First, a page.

Home > Strategies and Skill Development > Verbal Strategy Families > Glossing and Paraphrase


Glossing and paraphrase strategies are strategies for finding another way to phrase an intended meaning. These strategies might be deployed for a variety of reasons:
  • On using a word that may not be clear to every member of an intended audience, a gloss may be inserted for clarity.
  • An author who does not think that an idea will be understood easily in one form may provide multiple explanations to help the reader triangulate on the intended content.
  • When using source materials, the author paraphrases the content in his/her own words.

The key to these kinds of strategies—definition, simple paraphrasing strategies such as word substitution, and more complex ones involving rephrasing—is that they enable the writer to explore alternatives rather than having to use whatever phrasing occurs naturally. The hypothesized development of these skills is presented in Development Table 34.

This ability corresponds to part of the skills needed to satisfy Writing Standard 8 from the Common Core State Standards.

Literature Note - Paraphrase

Development Table 34. Hypothesized Development of Glossing and Paraphrase Skills

Level
Interpretation
Deliberation
Expression
Preliminary
(oral to sentence)
Identifies unfamiliar words or unclear phrases in a text.
Can deploy editing strategies in which one adds synonyms or short explanatory phrases (glosses) to clarify a text.
Achieves clarity of expression primarily by avoiding use of unfamiliar words or phrases or complex sentence structures.
Foundational
(sentence to paragraph)
Can recognize when two expressions are direct paraphrases or restatements of the same underlying proposition, involving some combination of synonyms and syntactic rearrangement.
Can deploy simple paraphrase-based editing strategies in which one generates a different expression of one’s intended meaning and substitutes it for the original, unclear text.
Can produce multiple simple paraphrases (alternative ways to express the same proposition or simple statement) by substituting synonyms or applying simple sentence transformations.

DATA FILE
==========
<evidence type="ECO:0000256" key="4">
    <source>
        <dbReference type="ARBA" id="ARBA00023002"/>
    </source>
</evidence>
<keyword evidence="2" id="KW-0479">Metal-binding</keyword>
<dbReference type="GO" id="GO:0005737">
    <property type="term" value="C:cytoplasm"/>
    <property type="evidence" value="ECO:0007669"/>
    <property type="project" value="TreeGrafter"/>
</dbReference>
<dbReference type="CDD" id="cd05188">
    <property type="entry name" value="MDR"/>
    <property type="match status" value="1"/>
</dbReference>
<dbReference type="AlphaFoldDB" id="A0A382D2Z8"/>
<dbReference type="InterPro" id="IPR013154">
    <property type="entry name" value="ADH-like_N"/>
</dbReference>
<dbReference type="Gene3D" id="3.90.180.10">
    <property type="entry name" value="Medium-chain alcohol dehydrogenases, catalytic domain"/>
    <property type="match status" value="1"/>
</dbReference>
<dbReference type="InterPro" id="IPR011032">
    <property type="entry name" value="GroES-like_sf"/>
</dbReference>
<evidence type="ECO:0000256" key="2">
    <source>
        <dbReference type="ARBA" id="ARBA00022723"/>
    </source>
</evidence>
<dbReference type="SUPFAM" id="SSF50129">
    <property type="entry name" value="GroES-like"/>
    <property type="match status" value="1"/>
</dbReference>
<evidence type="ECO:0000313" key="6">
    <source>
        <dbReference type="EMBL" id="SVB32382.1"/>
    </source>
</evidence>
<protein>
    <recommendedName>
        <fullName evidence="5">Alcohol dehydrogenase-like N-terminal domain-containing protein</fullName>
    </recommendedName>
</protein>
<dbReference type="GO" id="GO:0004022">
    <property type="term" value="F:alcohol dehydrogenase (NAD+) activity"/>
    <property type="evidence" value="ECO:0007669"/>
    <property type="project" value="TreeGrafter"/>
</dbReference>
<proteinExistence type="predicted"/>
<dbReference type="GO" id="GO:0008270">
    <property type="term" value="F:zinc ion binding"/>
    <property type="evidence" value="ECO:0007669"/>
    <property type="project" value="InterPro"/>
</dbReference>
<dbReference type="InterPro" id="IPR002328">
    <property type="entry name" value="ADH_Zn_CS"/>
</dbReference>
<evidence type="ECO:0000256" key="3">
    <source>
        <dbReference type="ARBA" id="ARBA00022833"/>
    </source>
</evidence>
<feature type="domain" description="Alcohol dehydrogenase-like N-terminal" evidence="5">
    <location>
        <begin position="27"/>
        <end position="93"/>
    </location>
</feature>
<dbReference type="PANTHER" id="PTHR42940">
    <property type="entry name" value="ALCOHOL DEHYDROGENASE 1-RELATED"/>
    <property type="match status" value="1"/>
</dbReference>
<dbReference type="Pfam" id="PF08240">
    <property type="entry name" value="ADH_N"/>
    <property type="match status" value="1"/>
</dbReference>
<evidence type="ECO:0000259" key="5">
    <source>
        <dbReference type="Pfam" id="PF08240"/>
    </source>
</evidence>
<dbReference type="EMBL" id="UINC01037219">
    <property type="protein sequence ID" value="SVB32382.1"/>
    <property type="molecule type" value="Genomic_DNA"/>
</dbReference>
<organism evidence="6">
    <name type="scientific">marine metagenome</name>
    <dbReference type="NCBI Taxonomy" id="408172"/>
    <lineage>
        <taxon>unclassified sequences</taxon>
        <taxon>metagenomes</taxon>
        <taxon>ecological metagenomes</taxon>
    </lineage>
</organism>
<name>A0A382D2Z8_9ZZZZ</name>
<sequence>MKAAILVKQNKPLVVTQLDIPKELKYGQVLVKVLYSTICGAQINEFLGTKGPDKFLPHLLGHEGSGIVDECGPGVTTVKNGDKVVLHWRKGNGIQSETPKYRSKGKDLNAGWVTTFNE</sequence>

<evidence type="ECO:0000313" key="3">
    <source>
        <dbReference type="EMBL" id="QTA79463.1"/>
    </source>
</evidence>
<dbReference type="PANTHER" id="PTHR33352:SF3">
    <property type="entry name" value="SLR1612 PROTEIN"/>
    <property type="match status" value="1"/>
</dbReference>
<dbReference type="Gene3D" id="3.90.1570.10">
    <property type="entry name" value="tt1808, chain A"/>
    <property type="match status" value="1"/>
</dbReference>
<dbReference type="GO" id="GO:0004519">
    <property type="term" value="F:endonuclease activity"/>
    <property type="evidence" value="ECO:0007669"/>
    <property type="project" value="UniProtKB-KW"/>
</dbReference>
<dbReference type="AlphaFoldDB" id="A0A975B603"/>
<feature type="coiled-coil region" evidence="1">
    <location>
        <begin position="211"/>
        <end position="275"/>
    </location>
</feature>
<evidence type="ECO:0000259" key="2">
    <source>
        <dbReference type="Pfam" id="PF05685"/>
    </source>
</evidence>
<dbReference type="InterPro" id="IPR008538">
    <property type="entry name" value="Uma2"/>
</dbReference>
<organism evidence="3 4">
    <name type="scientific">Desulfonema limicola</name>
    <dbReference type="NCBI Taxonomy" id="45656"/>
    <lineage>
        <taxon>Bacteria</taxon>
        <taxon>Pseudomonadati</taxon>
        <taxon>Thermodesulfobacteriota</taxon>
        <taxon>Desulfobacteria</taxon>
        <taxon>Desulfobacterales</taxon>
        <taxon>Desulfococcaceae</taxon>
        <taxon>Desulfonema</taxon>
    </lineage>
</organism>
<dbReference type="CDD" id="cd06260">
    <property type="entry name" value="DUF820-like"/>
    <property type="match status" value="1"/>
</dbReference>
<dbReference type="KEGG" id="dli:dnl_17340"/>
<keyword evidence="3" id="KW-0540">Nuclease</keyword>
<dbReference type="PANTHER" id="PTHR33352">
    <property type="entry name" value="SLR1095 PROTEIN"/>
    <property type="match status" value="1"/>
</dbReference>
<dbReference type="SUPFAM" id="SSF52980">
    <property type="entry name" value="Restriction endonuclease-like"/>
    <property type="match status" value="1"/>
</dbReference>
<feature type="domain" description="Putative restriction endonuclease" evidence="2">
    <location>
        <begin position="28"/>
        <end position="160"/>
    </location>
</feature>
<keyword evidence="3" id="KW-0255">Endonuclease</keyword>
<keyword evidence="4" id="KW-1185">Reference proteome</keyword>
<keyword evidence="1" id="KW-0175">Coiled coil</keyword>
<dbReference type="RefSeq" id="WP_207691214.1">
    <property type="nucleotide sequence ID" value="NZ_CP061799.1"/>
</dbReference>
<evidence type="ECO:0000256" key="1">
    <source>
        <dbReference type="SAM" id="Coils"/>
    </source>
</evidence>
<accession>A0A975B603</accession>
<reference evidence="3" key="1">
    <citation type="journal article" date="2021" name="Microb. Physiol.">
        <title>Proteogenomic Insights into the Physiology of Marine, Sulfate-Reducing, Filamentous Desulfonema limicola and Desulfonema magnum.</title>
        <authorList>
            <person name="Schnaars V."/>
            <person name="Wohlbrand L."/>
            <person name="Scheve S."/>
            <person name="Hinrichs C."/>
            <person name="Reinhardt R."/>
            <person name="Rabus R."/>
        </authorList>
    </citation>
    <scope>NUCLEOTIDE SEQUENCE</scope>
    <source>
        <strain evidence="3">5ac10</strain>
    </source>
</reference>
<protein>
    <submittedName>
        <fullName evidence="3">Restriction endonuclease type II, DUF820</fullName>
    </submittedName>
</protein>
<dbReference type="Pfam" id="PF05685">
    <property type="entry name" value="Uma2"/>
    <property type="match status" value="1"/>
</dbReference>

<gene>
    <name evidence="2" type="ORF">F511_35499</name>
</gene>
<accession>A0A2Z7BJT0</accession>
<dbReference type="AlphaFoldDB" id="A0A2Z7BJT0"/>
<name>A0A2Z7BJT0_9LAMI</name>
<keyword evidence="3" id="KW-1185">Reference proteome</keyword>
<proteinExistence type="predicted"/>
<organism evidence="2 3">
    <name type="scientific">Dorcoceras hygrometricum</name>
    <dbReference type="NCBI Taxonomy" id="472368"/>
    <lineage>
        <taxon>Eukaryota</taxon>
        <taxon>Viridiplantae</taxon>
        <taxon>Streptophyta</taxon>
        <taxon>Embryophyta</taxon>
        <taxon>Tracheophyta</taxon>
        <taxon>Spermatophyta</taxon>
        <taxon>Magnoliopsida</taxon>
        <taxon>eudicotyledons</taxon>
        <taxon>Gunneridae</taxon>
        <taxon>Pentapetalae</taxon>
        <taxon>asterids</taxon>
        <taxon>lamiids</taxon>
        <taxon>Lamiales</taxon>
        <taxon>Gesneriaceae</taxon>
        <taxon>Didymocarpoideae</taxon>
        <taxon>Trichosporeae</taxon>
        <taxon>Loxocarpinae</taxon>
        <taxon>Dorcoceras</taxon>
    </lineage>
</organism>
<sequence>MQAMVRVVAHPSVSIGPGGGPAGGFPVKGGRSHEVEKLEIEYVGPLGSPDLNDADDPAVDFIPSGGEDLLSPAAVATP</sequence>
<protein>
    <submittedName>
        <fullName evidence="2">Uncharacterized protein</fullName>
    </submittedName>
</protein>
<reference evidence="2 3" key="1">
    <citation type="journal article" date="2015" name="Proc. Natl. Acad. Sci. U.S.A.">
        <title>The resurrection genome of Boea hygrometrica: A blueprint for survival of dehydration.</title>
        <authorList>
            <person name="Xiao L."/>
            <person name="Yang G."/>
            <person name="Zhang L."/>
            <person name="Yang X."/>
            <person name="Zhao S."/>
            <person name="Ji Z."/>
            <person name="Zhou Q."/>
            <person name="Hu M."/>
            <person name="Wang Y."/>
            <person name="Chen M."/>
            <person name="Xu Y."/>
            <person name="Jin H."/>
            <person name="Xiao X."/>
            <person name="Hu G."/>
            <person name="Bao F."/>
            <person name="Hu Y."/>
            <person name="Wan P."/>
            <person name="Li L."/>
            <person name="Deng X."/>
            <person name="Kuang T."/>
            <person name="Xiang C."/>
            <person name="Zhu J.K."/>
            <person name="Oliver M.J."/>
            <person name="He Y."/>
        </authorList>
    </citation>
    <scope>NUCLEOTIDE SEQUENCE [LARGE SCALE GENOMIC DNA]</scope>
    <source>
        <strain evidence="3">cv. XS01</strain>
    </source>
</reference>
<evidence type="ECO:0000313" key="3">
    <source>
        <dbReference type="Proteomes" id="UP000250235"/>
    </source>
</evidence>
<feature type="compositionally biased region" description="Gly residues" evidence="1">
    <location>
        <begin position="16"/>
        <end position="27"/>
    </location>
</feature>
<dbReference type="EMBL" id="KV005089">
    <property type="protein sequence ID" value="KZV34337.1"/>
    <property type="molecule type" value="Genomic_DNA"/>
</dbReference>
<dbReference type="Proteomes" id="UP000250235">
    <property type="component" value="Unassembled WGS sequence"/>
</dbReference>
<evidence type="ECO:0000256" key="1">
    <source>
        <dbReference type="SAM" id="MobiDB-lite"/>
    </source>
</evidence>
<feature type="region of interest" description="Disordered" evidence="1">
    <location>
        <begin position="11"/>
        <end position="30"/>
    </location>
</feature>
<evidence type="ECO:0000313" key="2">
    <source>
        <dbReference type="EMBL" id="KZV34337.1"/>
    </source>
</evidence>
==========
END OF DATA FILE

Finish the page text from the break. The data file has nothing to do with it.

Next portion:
Basic
(paragraph to text)
Can recognize when two passages are roughly equivalent paraphrases, because they express the same simple propositions but combine them differently, possibly using different terms for key ideas.
Can deploy comprehension strategies in which one reads a passage, paraphrases it, and then compares the original to the paraphrase to determine where one’s understanding of the original passage may have been deficient.
Can read a passage and paraphrase it accurately in one’s own words.
Intermediate
(text to context)
Can recognize and distinguish parallel passages and exact quotes shared across a pair of texts.
Can deploy comprehension strategies in which annotations (paraphrases of selected information) are used to create and sustain richer knowledge of key facts and details from a source text.
Can paraphrase selected information from a source and embed that paraphrase effectively into a longer text.
Advanced
(text and context to discourse)
Given a published, edited text, can distinguish which parts of the text represent the author’s original ideas and which represent information paraphrased and inserted from some other source.
Can deploy editing strategies in which iterative paraphrase of unsatisfactory sections of a text is used to explore and clarify one’s intended meaning.
Can use appropriate syntactic devices (e.g., indirect speech, direct speech/quotation marks, tags) to mark information paraphrased or quoted from sources.




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